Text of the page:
Dry Summer, which won the Golden Bear at the Berlin Film Festival, is a more naturalistic tale from Turkey that deals with self-destruction. Except in this case it’s arrogance rather than passivity that is the central character’s undoing. Selected for the WCF by director Fatih Akin (Head On), it’s an unstinting portrayal of Turkish masculinity, instantiated in the person of the mustachioed Osman (in a deliciously bombastic performance by Erol Tas). A tad portly, and often shirtless, Osman wants what’s his, regardless of the consequences. So when he declares that the village spring is on his property, he’s fully prepared to defend it to the death after denying the other villagers access to it.
This capitalist swine is often framed in extreme close-up, exaggerating his already caricature-ready features (wide nose, bushy moustache, droopy eyes) into a monstrous ass. Erksan even gives a donkey a similar close-up to cement their physical and emotional similarity. There’s a playful air to this monster, but he’s never portrayed to be anything else, whether tossing a recently severed chicken head to frighten his sister in law, or leeringly imbibing milk as he stares up her skirt. His look is what dominates the film, and his strapping brother’s wife, Bahar (Hülya Koçyigit), is the focus of his gaze. The clash over the public/private use of land is the arc that weaves through the whole film, but Osman’s vision of masculinity is the major subplot – of his ravenous thirst for land, money, and power – regardless of the cost. So when the villagers come to ask for the water, he tosses a pail at them. When they say they’re willing to buy a portion of it, he lends an ear.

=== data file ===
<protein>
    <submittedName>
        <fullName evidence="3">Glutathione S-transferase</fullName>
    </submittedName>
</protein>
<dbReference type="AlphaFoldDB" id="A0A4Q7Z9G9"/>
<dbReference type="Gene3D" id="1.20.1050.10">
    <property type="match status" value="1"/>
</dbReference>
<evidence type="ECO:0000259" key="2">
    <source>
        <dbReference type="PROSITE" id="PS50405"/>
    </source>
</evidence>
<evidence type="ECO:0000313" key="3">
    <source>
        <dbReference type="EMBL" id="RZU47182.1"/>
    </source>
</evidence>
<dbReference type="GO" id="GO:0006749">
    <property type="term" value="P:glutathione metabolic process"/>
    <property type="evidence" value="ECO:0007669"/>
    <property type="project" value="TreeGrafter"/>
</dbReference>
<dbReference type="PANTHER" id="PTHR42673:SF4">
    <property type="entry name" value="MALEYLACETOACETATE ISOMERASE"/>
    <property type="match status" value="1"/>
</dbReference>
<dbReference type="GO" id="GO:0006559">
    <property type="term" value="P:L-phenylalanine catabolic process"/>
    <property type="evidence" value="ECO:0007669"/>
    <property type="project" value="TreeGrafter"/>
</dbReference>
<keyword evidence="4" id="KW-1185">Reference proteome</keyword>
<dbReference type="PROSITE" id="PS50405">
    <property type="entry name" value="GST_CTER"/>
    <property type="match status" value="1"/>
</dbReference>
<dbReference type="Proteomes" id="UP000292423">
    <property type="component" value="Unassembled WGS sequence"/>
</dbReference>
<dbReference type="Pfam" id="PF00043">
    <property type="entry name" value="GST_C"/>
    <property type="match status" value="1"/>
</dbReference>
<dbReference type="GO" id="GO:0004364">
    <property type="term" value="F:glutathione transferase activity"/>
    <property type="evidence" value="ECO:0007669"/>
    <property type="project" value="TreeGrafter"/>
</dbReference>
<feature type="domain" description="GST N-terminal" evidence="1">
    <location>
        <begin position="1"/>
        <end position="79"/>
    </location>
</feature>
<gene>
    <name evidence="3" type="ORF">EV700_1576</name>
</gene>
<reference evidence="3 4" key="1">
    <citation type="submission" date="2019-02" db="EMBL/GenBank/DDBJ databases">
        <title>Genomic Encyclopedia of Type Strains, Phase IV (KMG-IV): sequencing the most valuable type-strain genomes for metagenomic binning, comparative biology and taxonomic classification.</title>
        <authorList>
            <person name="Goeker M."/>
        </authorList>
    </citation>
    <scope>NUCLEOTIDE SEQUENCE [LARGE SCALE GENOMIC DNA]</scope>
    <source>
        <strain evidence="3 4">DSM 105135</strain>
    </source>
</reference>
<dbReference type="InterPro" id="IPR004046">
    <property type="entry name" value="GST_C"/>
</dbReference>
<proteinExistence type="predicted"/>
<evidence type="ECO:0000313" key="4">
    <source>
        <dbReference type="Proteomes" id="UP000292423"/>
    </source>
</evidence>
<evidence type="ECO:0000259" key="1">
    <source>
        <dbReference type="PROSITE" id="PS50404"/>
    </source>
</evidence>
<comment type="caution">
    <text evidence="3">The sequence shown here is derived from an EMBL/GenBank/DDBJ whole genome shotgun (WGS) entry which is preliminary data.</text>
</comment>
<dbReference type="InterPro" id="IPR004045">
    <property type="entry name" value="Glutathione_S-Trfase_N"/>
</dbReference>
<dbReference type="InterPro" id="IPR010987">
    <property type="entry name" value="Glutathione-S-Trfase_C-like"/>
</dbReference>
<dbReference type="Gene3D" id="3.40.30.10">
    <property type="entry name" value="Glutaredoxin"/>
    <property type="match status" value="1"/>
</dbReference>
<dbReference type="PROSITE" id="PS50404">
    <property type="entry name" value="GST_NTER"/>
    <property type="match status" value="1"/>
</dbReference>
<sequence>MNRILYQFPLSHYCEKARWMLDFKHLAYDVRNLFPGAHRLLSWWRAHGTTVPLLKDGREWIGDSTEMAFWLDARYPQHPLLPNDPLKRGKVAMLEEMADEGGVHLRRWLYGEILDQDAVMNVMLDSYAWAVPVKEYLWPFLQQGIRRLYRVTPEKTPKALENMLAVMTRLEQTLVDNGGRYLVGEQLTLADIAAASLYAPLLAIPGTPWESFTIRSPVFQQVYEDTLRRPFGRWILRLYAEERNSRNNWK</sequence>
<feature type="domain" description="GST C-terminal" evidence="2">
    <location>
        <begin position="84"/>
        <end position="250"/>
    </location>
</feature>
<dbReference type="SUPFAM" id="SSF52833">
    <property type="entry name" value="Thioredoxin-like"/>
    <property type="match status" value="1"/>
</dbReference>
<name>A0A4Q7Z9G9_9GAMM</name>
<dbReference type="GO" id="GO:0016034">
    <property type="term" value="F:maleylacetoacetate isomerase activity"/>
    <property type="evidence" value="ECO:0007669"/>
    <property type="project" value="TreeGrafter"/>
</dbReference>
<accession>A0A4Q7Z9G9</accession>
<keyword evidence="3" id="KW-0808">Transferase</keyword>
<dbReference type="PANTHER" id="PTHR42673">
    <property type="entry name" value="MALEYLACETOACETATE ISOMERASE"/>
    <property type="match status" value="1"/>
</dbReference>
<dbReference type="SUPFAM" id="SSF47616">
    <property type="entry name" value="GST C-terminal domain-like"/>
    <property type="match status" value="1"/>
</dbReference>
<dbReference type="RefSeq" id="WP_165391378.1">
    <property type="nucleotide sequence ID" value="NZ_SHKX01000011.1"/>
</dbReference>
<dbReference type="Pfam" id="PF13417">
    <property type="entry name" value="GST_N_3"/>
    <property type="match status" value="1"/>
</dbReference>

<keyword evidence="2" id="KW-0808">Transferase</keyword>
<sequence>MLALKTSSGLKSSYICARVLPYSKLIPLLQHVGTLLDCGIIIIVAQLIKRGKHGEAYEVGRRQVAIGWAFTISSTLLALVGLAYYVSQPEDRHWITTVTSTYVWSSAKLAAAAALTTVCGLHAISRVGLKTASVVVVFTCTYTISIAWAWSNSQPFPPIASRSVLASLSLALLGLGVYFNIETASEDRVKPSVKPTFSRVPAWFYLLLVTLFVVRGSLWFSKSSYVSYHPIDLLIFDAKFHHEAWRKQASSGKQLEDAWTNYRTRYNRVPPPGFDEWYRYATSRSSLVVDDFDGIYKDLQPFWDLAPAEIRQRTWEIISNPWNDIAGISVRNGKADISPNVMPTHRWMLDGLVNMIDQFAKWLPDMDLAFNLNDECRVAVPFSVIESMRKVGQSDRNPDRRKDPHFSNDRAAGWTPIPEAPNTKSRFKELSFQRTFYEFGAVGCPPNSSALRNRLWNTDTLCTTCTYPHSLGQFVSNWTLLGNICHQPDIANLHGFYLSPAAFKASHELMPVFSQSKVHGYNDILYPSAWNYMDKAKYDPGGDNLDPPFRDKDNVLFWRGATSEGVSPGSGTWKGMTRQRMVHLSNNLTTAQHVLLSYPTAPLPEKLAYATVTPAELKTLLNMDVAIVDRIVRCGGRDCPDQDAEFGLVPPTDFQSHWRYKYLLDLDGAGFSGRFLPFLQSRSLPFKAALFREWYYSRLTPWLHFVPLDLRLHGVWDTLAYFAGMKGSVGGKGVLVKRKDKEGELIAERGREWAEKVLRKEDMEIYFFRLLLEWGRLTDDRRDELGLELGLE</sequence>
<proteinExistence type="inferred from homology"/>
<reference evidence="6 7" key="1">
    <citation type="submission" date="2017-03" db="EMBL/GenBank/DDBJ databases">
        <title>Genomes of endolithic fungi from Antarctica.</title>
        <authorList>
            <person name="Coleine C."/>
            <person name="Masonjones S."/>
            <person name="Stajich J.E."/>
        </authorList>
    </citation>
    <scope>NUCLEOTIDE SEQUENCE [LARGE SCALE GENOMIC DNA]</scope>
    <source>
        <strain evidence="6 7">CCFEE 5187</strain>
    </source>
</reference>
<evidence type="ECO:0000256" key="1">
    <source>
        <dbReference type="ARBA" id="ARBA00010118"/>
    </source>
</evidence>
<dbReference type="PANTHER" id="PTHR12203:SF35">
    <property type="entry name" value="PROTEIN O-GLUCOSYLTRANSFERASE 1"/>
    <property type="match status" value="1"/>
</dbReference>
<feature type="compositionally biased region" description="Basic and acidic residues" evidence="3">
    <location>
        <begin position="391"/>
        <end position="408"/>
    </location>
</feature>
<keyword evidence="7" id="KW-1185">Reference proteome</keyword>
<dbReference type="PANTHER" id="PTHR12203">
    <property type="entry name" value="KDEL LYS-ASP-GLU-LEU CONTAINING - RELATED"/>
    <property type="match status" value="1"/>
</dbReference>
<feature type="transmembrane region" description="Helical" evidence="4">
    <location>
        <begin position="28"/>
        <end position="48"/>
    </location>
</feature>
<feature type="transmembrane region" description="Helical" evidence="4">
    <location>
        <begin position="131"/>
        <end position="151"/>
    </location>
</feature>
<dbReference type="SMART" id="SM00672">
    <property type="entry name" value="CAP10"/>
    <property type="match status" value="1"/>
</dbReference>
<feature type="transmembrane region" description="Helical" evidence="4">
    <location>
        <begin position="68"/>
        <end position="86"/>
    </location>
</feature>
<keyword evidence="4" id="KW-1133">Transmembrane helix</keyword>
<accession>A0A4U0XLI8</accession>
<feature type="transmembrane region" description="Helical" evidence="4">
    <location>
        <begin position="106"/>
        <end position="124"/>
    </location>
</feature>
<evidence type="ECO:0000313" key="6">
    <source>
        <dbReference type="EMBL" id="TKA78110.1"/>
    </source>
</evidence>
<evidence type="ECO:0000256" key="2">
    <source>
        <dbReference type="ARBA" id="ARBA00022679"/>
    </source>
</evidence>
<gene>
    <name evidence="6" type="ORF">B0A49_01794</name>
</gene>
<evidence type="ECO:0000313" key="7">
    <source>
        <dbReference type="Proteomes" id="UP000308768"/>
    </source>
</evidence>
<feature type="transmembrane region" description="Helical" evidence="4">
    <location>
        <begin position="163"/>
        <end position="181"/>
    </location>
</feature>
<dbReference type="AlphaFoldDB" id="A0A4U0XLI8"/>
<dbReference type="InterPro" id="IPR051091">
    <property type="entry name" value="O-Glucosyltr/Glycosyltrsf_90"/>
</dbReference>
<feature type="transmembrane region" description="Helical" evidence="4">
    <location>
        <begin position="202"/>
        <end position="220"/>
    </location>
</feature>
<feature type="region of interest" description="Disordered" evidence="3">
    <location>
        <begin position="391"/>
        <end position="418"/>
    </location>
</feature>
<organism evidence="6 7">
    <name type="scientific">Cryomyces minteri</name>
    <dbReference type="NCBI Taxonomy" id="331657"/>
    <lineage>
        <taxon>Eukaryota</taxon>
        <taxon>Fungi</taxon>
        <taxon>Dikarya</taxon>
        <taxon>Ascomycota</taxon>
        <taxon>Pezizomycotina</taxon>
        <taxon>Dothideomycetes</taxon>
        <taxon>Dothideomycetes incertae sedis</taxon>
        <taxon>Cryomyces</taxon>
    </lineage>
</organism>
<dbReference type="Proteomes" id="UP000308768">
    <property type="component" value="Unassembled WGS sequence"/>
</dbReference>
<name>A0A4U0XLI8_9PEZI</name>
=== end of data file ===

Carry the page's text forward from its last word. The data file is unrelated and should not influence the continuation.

It’s not worth giving away his most devious act, since you should watch it for yourself, but suffice it to say that the donkey wouldn’t have stooped to such levels. Tas is so brilliant in articulating his character’s childlike self-absorption that it often seems more like a comedy than a tragedy, but a final act reckoning tips it firmly into the latter, and it stands as a uncompromising critique of masculine aggression, while also being shaded enough to appreciate the guile it takes to be so evil.
I had heard of The Housemaid before, but had no idea that Dry Summer existed. The fact that there is an organization out there willing to restore and distribute this kind of material – artistically exciting but commercially nonviable – in this kind of economic climate, is nothing short of miraculous.These works have me primed for the other films in their pipeline, including Al Momia (1969) from Egypt , Redes (The Wave) (1936) from Mexico, Limite (1931) from Brazil, and Forest of the Hanged (1964) from Romania. Their motto is, “Dedicated to the preservation and restoration of neglected works around the world”, which sounds like something I’d come up with in a fever dream from my more idealistic school days. Apparently Scorsese has been sharing my dreams, except he has the capital and wherewithal to do something about it.
Further Reading: Michael J. Anderson at Tativille